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Source: Thrive Business Marketing

I seem to have become a joiner, after all, and it is helping me to be a more productive member of the human race. Will I change the world? Meh. Can I/we make a difference? Most certainly.

              In any case, doing the next right thing, because it’s the next right thing,           always makes me feel good.

meeting announcement

 

 

What’s Happening?

There has been a bit of a lull with active Zero Waste McMinnville volunteers as the hectic events season ended with the last Downtown Farmers’ Market.  It gives us all a moment to catch our breaths and regroup. We don’t stop working towards our goal; in fact, the committee work gears up since each of us is not pulled in six different directions any given day.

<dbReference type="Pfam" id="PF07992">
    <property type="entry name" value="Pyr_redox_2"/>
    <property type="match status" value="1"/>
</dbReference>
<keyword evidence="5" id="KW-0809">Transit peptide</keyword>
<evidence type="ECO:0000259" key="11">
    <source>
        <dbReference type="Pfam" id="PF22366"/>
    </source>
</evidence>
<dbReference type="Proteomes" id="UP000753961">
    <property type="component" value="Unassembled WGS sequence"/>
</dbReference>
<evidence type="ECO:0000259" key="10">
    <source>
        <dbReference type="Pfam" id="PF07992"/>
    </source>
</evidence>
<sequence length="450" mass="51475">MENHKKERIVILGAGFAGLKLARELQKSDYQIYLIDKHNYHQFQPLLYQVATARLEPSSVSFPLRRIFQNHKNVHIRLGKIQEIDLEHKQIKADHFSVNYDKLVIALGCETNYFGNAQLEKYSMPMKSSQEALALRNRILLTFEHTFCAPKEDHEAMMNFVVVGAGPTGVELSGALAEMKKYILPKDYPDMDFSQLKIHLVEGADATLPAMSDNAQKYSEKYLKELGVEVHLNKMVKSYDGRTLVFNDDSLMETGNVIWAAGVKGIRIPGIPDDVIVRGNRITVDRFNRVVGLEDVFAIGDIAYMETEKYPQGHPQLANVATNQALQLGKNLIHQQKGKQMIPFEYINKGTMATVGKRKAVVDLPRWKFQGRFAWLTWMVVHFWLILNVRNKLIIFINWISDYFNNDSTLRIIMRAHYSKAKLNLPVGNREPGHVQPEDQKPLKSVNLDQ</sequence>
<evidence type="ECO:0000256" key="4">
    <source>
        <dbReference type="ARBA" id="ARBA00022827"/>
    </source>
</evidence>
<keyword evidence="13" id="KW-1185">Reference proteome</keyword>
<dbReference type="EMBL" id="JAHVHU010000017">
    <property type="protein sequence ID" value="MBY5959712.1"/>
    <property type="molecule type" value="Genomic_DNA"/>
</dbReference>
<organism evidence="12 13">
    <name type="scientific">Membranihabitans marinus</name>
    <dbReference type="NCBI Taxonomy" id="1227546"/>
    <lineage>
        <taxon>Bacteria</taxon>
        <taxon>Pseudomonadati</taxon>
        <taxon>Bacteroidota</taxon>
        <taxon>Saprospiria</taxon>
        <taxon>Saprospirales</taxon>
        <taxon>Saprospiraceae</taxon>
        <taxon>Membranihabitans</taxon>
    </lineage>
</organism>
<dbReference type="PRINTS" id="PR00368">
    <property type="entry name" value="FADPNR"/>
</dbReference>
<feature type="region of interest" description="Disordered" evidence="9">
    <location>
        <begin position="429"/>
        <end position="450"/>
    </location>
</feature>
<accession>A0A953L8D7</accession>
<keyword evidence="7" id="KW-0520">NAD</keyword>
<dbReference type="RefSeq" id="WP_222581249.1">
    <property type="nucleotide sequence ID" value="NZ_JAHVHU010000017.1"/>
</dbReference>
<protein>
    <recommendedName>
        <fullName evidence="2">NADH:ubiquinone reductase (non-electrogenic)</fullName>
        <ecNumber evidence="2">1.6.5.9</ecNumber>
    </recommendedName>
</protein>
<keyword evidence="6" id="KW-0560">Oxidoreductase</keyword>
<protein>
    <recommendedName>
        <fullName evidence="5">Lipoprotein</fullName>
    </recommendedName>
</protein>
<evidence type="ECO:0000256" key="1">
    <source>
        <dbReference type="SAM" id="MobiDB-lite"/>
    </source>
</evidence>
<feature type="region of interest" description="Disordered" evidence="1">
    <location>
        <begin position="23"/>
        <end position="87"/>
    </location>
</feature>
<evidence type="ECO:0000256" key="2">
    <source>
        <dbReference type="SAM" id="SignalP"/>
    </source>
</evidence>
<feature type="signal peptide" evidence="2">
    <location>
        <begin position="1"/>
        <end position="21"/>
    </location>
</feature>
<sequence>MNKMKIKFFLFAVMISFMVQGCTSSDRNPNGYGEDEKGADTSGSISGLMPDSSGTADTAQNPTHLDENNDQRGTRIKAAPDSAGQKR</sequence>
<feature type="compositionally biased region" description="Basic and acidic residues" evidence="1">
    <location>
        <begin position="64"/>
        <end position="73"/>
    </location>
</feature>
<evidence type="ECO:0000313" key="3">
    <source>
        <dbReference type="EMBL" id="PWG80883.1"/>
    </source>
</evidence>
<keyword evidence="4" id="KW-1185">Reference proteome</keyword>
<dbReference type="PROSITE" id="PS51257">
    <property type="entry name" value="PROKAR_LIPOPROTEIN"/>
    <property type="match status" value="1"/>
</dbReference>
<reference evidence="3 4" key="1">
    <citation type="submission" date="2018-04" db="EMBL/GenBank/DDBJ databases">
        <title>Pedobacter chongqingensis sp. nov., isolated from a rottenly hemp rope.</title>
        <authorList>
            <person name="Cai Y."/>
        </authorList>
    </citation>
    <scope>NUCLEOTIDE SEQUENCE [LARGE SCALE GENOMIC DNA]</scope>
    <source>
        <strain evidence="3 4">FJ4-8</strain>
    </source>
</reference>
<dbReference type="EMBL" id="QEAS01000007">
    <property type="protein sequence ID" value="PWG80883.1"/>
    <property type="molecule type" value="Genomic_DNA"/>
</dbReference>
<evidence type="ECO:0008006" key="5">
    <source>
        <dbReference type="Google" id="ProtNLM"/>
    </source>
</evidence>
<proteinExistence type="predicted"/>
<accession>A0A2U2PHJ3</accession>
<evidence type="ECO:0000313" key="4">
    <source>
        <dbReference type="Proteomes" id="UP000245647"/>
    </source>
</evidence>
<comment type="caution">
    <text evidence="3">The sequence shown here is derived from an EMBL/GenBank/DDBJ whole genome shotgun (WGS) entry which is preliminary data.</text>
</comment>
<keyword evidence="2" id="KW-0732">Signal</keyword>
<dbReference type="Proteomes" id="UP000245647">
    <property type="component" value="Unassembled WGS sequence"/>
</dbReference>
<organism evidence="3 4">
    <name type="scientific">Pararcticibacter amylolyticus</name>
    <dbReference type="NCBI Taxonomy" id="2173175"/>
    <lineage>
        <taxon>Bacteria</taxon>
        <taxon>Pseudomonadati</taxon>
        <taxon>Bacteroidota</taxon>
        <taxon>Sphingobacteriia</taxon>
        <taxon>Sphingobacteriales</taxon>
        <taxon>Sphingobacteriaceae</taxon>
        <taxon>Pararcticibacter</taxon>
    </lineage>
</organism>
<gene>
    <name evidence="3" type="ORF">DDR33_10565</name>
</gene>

So, part of what you are reading that that we are always working to get to that goal of 90% of trash diverted from the landfill by 2024.

But more importantly, part of what you are reading here is also a statement of fatigue: we are a small and mighty group but we really would be willing to have more of you join us in chasing the goal. That eases the tasks each one of us handles.

We’ve heard you: you appreciate what we’re doing even as some in town may not agree with all aspects of the decision making. Actually,  agree with us or disagree, the best way to get yourself heard better is to join us. The next meeting will be Monday, November 5th at 5:30 in the Carnegie Room at the Public Library.

Right now there are several committees in active planning.